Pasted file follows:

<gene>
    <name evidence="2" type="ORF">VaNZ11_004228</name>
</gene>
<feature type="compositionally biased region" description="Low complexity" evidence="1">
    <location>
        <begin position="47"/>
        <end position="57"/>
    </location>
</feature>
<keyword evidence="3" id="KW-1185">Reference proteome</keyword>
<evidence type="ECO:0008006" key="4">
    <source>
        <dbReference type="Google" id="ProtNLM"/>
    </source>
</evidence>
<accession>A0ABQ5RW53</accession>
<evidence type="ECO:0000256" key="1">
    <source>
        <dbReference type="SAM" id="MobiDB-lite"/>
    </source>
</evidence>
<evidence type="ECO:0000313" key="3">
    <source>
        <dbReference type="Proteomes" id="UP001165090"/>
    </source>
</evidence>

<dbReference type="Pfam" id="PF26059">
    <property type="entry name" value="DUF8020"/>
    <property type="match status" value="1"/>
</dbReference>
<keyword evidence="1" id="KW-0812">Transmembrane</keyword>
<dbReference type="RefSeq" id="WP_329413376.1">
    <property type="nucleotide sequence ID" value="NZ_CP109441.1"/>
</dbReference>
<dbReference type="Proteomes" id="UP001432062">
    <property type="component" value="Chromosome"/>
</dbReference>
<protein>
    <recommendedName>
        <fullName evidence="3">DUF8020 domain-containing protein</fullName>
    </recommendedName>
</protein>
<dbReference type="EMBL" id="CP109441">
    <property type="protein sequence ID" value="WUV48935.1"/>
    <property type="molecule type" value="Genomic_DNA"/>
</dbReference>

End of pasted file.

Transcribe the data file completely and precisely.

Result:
<gene>
    <name evidence="2" type="ORF">VaNZ11_004228</name>
</gene>
<feature type="compositionally biased region" description="Low complexity" evidence="1">
    <location>
        <begin position="47"/>
        <end position="57"/>
    </location>
</feature>
<keyword evidence="3" id="KW-1185">Reference proteome</keyword>
<evidence type="ECO:0008006" key="4">
    <source>
        <dbReference type="Google" id="ProtNLM"/>
    </source>
</evidence>
<accession>A0ABQ5RW53</accession>
<evidence type="ECO:0000256" key="1">
    <source>
        <dbReference type="SAM" id="MobiDB-lite"/>
    </source>
</evidence>
<evidence type="ECO:0000313" key="3">
    <source>
        <dbReference type="Proteomes" id="UP001165090"/>
    </source>
</evidence>

<dbReference type="Pfam" id="PF26059">
    <property type="entry name" value="DUF8020"/>
    <property type="match status" value="1"/>
</dbReference>
<keyword evidence="1" id="KW-0812">Transmembrane</keyword>
<dbReference type="RefSeq" id="WP_329413376.1">
    <property type="nucleotide sequence ID" value="NZ_CP109441.1"/>
</dbReference>
<dbReference type="Proteomes" id="UP001432062">
    <property type="component" value="Chromosome"/>
</dbReference>
<protein>
    <recommendedName>
        <fullName evidence="3">DUF8020 domain-containing protein</fullName>
    </recommendedName>
</protein>
<dbReference type="EMBL" id="CP109441">
    <property type="protein sequence ID" value="WUV48935.1"/>
    <property type="molecule type" value="Genomic_DNA"/>
</dbReference>